Khashoggi widow sues Israeli spyware company over husband’s murder

The federal civil lawsuit claims the company spyware installed on her phone helped Saudi agents find and kill her husband in 2018.

By Batya Jerenberg, World Israel News

The widow of dissident Saudi journalist Jamal Khashoggi has sued the Israeli spyware company NSO Group in a U.S. federal court for allegedly having a hand in the assassination of her husband in 2018.

In the lawsuit Hanan Elatr Khashoggi filed last week in Virginia against NSO and its parent company Q Cyber Technologies, Ltd., she charged the defendants with violating the Computer Fraud and Abuse Act and the Virginia Computer Crimes Act, as well as other violations.

Specifically, it alleges that NSO had “intentionally targeted” her phones and “caused her immense harm, both through the tragic loss of her husband and through her own loss of safety, privacy, and autonomy.”

This was allegedly accomplished through the secret installation of its Pegasus spyware on one of her cellphones in April 2018, which allowed Saudi Arabian agents to track her then-fiancé and future husband, a journalist who frequently criticized the Saudi regime.

That December, Khashoggi was lured to Riyadh’s embassy in Istanbul, Turkey, where he was murdered and his body dismembered.

Much of the lawsuit relies on reports by The Washington Post and other news media, which in 2021 revealed alleged proof of the phone invasion by research groups that work to discover cyberespionage. Elatr had been taken in by UAE intelligence that April for hours of questioning about her Khashoggi, and they found that someone had downloaded the spyware to her phone while she was in custody.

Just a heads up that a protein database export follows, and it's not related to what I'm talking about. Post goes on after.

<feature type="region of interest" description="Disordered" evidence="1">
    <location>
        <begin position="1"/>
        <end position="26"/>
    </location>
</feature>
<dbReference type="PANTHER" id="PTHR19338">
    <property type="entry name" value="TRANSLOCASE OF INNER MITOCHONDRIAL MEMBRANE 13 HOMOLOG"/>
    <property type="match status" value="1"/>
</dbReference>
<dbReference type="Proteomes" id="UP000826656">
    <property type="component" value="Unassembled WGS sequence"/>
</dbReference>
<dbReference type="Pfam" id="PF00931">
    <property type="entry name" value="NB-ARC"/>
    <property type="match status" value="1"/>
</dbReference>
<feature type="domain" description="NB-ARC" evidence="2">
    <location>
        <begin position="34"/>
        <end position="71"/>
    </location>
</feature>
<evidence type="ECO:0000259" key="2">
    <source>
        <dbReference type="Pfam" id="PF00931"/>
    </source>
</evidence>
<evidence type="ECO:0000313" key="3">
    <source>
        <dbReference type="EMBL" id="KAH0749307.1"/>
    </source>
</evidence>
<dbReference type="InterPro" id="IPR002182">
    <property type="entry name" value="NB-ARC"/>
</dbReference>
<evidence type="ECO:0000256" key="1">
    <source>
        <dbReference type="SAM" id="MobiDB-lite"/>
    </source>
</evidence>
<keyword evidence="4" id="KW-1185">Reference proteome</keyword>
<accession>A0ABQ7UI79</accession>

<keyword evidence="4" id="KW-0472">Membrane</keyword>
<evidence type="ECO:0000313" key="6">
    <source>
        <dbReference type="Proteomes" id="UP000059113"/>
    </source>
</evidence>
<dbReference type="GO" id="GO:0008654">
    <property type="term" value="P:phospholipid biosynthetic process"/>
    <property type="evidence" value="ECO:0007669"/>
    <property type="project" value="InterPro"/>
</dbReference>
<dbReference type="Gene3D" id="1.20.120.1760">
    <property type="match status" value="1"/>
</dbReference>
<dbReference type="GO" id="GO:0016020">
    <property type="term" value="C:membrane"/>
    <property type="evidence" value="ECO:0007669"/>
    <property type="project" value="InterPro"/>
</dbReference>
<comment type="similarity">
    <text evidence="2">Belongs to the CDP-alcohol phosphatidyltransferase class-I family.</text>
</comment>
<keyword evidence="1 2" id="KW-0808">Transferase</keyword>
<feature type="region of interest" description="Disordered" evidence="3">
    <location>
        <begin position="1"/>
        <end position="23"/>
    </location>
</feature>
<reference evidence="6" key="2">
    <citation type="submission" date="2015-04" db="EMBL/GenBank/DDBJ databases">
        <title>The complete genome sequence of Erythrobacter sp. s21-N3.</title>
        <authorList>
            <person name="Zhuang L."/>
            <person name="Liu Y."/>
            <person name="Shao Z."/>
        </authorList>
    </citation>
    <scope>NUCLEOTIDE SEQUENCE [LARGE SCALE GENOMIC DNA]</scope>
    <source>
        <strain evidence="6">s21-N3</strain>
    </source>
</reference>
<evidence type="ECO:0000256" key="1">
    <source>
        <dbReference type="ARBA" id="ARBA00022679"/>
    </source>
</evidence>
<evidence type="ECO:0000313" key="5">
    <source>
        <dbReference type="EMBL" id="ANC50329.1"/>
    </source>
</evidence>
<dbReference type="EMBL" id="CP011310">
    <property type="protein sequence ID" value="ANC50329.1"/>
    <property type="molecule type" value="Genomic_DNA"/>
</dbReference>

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As she was a stewardess based in Dubai and he was in Washington, they frequently discussed how to meet via various phone apps, enabling Pegasus to easily monitor and record their communications.

According to a statement by Elatr’s attorney, Michael Pendell, the “evidence shows that NSO Group played a much more integral part in contributing to Jamal’s death and in causing harm to Hanan than they have ever publicly admitted.”

“We also believe that in seeking to hold NSO Group responsible for their alleged actions, we can help prevent further human rights abuses from being perpetuated,” he added.

NSO has repeatedly denied that its application, which it says it markets to counter-terror agencies, was in any way connected to Elatr or Khashoggi’s death.

American intelligence claimed in 2021 that the hit was ordered by Crown Prince Mohammed Bin Salman, known as MBS, with some of the squad being members of the prince’s own protective detail.

This was a major factor in souring relations between White House and its major Gulf ally when President Biden took office. MBS denied direct culpability, saying the crime was committed by rogue agents, but did say in a 2019 interview that he was in general responsible “as a leader in Saudi Arabia.”

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A civil lawsuit against MBS for the murder was filed in Washington in October 2020 by a democracy organization Khashoggi founded, called DAWN, and a Turkish fiancé of his, Hatice Cengiz.

According to Islam, men are allowed to have more than one wife.